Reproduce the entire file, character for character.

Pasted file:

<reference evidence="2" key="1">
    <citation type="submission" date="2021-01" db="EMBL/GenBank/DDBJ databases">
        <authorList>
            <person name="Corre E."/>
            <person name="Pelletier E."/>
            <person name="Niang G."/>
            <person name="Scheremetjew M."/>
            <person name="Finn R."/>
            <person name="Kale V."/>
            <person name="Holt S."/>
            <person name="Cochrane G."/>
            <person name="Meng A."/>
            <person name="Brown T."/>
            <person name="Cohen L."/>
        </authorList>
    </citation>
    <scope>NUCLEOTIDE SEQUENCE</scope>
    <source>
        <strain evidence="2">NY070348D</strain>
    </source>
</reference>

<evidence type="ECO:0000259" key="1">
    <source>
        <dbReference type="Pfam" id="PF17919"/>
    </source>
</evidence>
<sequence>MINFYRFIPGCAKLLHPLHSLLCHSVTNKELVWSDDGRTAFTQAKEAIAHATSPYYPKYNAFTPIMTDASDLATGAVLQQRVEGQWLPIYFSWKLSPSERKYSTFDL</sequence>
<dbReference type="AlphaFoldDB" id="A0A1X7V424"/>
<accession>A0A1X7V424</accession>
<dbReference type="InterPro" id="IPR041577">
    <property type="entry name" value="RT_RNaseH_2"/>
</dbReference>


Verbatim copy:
<reference evidence="2" key="1">
    <citation type="submission" date="2021-01" db="EMBL/GenBank/DDBJ databases">
        <authorList>
            <person name="Corre E."/>
            <person name="Pelletier E."/>
            <person name="Niang G."/>
            <person name="Scheremetjew M."/>
            <person name="Finn R."/>
            <person name="Kale V."/>
            <person name="Holt S."/>
            <person name="Cochrane G."/>
            <person name="Meng A."/>
            <person name="Brown T."/>
            <person name="Cohen L."/>
        </authorList>
    </citation>
    <scope>NUCLEOTIDE SEQUENCE</scope>
    <source>
        <strain evidence="2">NY070348D</strain>
    </source>
</reference>

<evidence type="ECO:0000259" key="1">
    <source>
        <dbReference type="Pfam" id="PF17919"/>
    </source>
</evidence>
<sequence>MINFYRFIPGCAKLLHPLHSLLCHSVTNKELVWSDDGRTAFTQAKEAIAHATSPYYPKYNAFTPIMTDASDLATGAVLQQRVEGQWLPIYFSWKLSPSERKYSTFDL</sequence>
<dbReference type="AlphaFoldDB" id="A0A1X7V424"/>
<accession>A0A1X7V424</accession>
<dbReference type="InterPro" id="IPR041577">
    <property type="entry name" value="RT_RNaseH_2"/>
</dbReference>